We have in the past received reports of unsolicited email that appears to have come from the University of Edinburgh.
It is very common for the people who send unsolicited email, or "spam", to forge the "from" address in the emails that they send.
If you have received such a message it is very possible that it did not actually originate from any individual associated with The University of Edinburgh, and has not been handled in any way by any of the systems or machines within the University.
Please do not hesitate to contact us regarding any such message.
Unfortunately it is possible to make an email message appear to have come from just about anywhere.
If you really want to find where a message has come from, it is possible to trace the path across the internet that the message has taken from its sender to you.
Email messages do not travel directly from the sender's computer to your desktop - they're passed between mail servers, with each stage of this path being recorded.
Each email message you receive will have its path displayed in the message headers - you may need to explicitly ask your email program to show full message headers to see these.
The message headers will contain a series of lines beginning with the word "Received", which trace the path of the message. The most recent stages are added at the top of the list. For example:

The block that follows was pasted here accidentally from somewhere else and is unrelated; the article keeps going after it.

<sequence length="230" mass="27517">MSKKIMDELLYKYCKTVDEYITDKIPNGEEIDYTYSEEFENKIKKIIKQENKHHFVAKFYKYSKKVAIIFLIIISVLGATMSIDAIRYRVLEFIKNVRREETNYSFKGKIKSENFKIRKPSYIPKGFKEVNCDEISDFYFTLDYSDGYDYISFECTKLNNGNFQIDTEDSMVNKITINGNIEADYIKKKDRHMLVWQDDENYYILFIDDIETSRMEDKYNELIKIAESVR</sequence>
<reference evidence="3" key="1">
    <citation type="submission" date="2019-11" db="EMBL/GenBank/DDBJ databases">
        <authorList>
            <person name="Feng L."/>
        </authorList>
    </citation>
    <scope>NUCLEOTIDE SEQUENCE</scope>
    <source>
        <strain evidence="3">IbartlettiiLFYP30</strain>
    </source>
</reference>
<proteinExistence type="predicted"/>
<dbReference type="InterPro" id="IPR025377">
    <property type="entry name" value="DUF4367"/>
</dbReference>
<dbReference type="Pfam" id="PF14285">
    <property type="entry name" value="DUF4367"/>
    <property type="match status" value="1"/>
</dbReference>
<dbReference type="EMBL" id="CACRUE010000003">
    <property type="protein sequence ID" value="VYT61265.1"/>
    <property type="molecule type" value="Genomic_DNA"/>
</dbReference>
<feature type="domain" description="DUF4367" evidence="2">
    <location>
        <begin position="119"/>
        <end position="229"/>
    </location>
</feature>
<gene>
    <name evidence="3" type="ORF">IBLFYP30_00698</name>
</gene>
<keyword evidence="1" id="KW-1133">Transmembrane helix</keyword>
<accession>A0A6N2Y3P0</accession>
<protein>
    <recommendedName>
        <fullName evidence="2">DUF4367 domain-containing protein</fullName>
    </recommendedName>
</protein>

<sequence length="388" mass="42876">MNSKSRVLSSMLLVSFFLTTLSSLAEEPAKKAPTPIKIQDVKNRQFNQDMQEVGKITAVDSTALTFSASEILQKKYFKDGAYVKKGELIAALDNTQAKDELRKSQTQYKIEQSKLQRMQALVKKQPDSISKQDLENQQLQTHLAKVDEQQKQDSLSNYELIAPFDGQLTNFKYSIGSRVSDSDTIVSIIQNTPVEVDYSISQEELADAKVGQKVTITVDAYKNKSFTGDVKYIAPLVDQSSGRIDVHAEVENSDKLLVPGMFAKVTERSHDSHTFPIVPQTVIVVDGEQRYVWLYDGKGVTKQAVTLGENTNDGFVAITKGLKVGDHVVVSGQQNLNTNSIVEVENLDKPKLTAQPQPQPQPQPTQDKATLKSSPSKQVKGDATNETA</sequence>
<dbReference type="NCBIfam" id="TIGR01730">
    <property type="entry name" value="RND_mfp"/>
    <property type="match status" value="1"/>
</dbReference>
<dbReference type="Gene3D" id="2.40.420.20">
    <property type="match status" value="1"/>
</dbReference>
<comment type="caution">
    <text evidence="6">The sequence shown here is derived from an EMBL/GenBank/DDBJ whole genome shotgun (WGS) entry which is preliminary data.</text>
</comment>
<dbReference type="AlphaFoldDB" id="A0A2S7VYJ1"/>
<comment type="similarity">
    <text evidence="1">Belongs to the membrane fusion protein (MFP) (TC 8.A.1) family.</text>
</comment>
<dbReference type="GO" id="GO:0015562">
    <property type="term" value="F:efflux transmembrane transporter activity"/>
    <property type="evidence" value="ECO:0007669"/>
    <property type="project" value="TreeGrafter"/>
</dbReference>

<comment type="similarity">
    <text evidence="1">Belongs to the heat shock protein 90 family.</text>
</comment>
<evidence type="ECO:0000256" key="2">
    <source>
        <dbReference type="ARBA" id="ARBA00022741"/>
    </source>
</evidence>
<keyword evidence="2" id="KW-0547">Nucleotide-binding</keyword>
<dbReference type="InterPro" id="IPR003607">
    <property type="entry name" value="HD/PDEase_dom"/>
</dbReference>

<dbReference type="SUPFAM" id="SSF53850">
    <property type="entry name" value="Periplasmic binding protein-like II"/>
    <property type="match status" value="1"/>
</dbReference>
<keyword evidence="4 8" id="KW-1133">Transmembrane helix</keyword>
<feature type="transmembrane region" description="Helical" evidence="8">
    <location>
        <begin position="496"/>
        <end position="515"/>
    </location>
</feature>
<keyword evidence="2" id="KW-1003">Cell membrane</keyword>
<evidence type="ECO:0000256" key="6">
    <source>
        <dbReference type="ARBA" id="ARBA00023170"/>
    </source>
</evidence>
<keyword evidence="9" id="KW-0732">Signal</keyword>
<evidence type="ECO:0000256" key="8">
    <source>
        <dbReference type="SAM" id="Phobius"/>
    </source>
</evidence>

Received: from haymarket.ed.ac.uk (haymarket.ed.ac.uk [126.96.36.199]) by holyrood.ed.ac.uk (8.8.7/8.8.7) with ESMTP id OAA17423 for <firstname.lastname@example.org>; Tue, 21 Nov 2000 14:55:45 GMT Received: from gath.kw.bbc.co.uk (gateh.kw.bbc.co.uk [188.8.131.52]) by haymarket.ed.ac.uk (8.8.7/8.8.7) with ESMTP id OAA10480 for <email@example.com>; Tue, 21 Nov 2000 14:55:44 GMT Received: from w1bhxi4.radio.bbc.co.uk ([10.48.8.68]) by gath.kw.bbc.co.uk (8.9.3/8.9.3) with ESMTP id OAB21432 for <firstname.lastname@example.org>; Tue, 21 Nov 2000 14:55:43 GMT Received: from w1bhxi1.radio.bbc.co.uk (unverified) by w1bhxi4.radio.bbc.co.uk (Content Technologies SMTPRS 4.1.5) with ESMTP id <T0a30084450041f39ba@w1bhxi4.radio.bbc.co.uk>; Tue, 21 Nov 2000 14:55:38 +0000 Received: by w1bhxi1.radio.bbc.co.uk with Internet Mail Service (5.5.2448.0) id <XK9ZYN5P>; Tue, 21 Nov 2000 14:55:38 -0000
Here the message, which was sent from within the BBC, has passed through three servers within the BBC's mail system before being received at Edinburgh University by a machine named haymarket.ed.ac.uk which passed it on for delivery.
By examining the Received headers you can check this path.
Unfortunately, even message headers cannot be relied on completely - the first step can often be faked to disguise the true origination of a message.
This article was published on Aug 19, 2009